NPR has apologized for misreporting the number of State Department diplomatic cables actually released by WikiLeaks. Although WikiLeaks allegedly possesses 251,287, only 1,947 were available as of December 30, 20. Yet, prior to this date, NPR (on multiple occasions) reported that WikiLeaks had released “thousands” of documents, a mistake that San Francisco listener Henry Norr attempted to rectify.
Unfortunately, this mistake has not been restricted to just NPR. Matthew Schafer, a grad student at Louisiana State University, also mentions the Associated Press, the New York Times, Politico, UPI, The Economist, Mashable, BBC, the Washington Post, and Christian Science Monitor in his blog. (And the Youtube video above shows RT news, the Russian/English news channel, making the same blunder).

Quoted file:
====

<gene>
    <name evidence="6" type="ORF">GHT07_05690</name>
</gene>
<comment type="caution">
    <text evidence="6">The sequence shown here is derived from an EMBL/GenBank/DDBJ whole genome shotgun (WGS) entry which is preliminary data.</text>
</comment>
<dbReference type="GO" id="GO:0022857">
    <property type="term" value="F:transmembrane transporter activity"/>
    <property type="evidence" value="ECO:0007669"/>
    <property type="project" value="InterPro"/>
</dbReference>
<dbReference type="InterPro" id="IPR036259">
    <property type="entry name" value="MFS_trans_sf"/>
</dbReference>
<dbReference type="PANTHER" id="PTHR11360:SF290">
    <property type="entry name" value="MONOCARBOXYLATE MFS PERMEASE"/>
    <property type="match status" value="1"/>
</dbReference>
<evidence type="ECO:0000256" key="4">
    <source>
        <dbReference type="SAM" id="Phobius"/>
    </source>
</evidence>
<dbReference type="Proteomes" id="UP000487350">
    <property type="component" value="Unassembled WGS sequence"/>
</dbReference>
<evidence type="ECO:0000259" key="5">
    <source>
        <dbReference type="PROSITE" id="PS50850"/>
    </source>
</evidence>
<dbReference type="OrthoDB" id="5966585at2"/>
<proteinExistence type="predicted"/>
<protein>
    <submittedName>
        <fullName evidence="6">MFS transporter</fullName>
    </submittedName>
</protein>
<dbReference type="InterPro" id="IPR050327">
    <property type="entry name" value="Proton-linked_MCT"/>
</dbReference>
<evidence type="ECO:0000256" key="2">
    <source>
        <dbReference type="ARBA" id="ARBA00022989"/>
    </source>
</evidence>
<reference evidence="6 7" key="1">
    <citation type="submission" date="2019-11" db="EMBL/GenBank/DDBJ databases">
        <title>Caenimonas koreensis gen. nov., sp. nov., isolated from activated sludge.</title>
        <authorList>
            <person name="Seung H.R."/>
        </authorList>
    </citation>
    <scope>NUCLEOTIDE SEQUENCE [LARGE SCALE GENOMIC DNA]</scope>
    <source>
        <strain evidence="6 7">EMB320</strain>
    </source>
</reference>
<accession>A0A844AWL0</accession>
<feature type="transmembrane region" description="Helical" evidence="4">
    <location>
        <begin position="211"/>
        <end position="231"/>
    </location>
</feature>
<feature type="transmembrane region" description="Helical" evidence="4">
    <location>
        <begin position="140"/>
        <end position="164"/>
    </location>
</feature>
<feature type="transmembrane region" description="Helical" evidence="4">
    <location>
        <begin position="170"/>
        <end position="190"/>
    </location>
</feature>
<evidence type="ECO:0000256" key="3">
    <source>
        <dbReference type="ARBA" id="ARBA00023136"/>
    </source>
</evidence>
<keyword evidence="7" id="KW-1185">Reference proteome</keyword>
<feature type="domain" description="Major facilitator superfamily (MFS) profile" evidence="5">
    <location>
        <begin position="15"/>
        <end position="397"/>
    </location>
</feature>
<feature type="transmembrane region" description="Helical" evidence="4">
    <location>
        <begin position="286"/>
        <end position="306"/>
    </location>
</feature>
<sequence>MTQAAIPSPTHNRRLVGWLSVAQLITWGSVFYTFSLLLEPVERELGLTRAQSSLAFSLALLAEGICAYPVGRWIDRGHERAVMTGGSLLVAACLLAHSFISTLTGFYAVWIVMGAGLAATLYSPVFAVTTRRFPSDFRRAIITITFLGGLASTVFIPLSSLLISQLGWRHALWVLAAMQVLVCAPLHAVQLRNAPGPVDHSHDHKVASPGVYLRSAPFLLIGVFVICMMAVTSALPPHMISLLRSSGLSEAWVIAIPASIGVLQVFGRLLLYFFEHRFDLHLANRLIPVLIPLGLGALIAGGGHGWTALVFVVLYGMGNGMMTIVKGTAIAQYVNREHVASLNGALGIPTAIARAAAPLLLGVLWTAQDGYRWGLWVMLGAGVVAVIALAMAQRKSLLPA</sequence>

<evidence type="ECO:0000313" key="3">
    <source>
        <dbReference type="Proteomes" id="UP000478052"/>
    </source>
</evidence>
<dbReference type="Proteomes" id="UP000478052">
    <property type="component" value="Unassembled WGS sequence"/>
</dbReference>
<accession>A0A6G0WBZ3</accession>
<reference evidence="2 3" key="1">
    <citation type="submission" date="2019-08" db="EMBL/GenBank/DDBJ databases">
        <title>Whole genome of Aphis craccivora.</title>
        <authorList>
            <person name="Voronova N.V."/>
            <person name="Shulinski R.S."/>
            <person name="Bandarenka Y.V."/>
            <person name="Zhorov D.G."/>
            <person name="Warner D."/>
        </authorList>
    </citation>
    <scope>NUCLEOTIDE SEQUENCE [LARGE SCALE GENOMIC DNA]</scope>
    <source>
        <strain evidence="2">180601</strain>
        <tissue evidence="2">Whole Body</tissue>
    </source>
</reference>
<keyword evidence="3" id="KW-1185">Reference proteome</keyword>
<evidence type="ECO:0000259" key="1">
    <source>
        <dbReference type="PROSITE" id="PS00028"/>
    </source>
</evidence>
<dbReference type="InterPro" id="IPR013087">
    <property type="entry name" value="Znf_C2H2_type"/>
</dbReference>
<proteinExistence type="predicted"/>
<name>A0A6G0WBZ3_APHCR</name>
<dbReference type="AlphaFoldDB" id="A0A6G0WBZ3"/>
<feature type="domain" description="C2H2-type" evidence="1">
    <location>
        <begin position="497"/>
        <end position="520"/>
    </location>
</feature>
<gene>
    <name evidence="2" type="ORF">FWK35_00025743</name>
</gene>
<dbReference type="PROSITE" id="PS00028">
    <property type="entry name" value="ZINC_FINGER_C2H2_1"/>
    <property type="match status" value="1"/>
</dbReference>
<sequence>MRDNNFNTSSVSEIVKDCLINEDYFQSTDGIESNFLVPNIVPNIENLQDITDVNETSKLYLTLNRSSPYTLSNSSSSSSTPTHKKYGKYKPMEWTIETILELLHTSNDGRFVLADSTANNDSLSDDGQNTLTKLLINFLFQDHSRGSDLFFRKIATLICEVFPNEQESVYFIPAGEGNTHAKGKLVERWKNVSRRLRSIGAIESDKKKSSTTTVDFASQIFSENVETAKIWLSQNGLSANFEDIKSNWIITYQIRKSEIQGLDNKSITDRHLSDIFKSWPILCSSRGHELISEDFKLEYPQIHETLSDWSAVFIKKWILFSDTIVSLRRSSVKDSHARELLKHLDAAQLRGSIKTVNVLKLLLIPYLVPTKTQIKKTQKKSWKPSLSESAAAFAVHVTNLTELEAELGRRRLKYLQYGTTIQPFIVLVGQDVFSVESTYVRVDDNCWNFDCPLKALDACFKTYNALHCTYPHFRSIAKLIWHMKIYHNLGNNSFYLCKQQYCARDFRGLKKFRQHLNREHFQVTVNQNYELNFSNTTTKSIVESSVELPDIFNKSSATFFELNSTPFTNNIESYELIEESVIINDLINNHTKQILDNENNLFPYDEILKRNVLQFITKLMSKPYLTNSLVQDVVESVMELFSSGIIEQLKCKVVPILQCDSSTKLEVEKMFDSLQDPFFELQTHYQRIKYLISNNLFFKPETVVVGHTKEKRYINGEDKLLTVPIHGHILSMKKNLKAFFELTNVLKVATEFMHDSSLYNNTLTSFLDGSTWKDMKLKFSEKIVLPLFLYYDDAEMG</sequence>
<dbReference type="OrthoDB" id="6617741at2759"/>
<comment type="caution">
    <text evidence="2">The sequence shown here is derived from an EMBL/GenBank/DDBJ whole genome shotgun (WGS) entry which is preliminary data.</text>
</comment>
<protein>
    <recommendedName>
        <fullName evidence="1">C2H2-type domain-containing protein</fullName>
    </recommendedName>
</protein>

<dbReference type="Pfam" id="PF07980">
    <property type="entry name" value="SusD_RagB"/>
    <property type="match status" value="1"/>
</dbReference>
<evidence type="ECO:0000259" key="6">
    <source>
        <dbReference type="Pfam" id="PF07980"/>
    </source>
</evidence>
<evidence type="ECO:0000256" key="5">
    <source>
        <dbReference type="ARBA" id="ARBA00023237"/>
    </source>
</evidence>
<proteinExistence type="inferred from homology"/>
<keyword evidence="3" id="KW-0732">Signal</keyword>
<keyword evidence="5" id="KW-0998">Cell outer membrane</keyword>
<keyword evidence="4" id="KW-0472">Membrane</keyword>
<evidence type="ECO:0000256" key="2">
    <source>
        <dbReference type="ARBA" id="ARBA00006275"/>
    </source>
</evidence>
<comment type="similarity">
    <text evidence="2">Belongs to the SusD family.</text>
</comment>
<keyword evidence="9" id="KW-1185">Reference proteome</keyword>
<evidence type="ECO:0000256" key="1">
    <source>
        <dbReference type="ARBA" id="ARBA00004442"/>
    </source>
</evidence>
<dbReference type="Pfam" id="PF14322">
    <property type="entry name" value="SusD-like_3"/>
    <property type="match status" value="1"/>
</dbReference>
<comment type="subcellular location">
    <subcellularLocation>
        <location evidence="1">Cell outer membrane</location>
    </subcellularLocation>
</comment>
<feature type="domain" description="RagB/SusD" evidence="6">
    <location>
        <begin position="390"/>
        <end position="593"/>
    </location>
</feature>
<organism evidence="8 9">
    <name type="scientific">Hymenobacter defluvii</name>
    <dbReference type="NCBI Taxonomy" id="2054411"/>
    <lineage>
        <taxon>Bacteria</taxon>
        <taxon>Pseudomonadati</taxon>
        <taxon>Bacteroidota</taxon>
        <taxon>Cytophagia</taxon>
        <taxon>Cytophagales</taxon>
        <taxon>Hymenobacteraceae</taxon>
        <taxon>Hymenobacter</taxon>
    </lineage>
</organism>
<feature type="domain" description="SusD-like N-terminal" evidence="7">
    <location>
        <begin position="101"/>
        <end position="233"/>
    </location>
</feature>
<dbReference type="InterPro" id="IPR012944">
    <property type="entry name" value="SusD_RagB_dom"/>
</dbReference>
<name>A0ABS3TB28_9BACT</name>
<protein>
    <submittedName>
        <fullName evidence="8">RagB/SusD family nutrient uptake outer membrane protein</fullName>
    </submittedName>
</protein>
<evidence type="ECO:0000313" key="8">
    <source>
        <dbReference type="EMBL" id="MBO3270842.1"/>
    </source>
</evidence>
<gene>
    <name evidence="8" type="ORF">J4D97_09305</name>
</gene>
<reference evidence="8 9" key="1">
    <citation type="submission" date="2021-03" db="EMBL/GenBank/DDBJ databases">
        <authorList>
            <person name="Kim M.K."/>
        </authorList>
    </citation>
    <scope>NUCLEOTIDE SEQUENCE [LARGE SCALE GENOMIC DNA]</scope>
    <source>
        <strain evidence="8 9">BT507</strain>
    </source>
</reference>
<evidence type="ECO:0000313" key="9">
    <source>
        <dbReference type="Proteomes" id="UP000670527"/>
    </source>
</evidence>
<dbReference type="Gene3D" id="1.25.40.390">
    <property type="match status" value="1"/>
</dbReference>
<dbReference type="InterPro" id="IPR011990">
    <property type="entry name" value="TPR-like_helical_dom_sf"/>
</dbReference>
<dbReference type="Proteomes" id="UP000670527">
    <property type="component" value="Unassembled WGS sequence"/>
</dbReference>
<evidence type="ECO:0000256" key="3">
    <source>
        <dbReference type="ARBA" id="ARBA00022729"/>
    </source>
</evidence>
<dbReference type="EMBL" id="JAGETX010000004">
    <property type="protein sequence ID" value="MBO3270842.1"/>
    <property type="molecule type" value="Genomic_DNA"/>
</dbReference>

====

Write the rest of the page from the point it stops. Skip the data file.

Although NPR has already made the appropriate corrections, other news sources have yet to do the same.
This problem is larger than a simple common mistake and raises another issue: the state of modern journalistic standards. Sadly, not all readers/listeners are like Henry Norr and Matthew Schafer, and many choose to avoid the corrections process altogether. Without widespread, accurate, and active audience participation, who should be held responsible for maintaining these standards when the profession of journalism appears to be going downhill?